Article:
Despite a group of upset neighbors, City Council voted Saturday to give the green light to a proposal by the Community Service Board to create a multi-family residential building on North Patrick Street. Although debate on the subject was limited to the architectural merit of the project, many neighbors were concerned about the clientele the project would bring into the neighborhood.
“This is an important issue, and the Community Service Board has not considered all of the ramifications,” said Amy Brock, who lives nearby. “Decisions about this property were made behind closed doors, and there has been an intentional lack of transparency here.”
The property at 115 North Patrick Street was, until last year, a clubhouse operated by the city’s Department of Mental Health, Mental Retardation and Substance Abuse. When the clubhouse relocated, members of the Community Service Board began preparations to locate a “Safe Haven” shelter there. The plans call for the renovated building to provide “permanent supportive housing” for 12 homeless men and women.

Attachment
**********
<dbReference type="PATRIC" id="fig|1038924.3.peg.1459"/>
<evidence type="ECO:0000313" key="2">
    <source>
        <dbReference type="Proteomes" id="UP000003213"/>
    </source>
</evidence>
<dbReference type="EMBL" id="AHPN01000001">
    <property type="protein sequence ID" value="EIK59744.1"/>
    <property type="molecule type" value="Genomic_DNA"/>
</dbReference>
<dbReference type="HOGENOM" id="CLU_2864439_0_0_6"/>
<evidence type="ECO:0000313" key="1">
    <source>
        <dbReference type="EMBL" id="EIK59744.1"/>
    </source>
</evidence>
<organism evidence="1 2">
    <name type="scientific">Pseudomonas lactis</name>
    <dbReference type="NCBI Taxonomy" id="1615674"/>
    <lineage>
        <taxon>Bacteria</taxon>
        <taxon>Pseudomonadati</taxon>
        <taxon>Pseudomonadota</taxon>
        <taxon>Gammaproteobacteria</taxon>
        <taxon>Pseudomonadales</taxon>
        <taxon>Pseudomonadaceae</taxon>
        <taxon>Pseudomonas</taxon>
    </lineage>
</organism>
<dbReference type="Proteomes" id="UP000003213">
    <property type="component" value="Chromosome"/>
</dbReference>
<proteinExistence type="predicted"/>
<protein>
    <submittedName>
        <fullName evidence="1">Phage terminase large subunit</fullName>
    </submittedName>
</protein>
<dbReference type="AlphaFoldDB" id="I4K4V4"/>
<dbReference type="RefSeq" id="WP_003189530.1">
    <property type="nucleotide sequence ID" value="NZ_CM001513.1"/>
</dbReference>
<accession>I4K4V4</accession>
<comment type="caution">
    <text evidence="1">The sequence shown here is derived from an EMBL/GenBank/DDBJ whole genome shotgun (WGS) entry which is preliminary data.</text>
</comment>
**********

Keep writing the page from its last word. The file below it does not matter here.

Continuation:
“Their behavior is unpredictable,” said Walter Grace, a neighbor who opposes the project. “The city would be liable if something happens.”
After hearing arguments for and against the proposed renovation of the building, the City Council voted to approve the project.
“I know in my heart that once this property is up and running, the neighbors will be proud of the way it operates,” said Councilman Rob Krupicka, adding that he lives near a group home in Del Ray. “I feel like my children are safe.”
After the vote, Mayor Bill Euille reminded advocates and detractors that the Safe Haven concept was designed to help the city’s most vulnerable residents.
“The people we are talking about are citizens of Alexandria,” Euille said. “We have a responsibility to house them and take care of them.”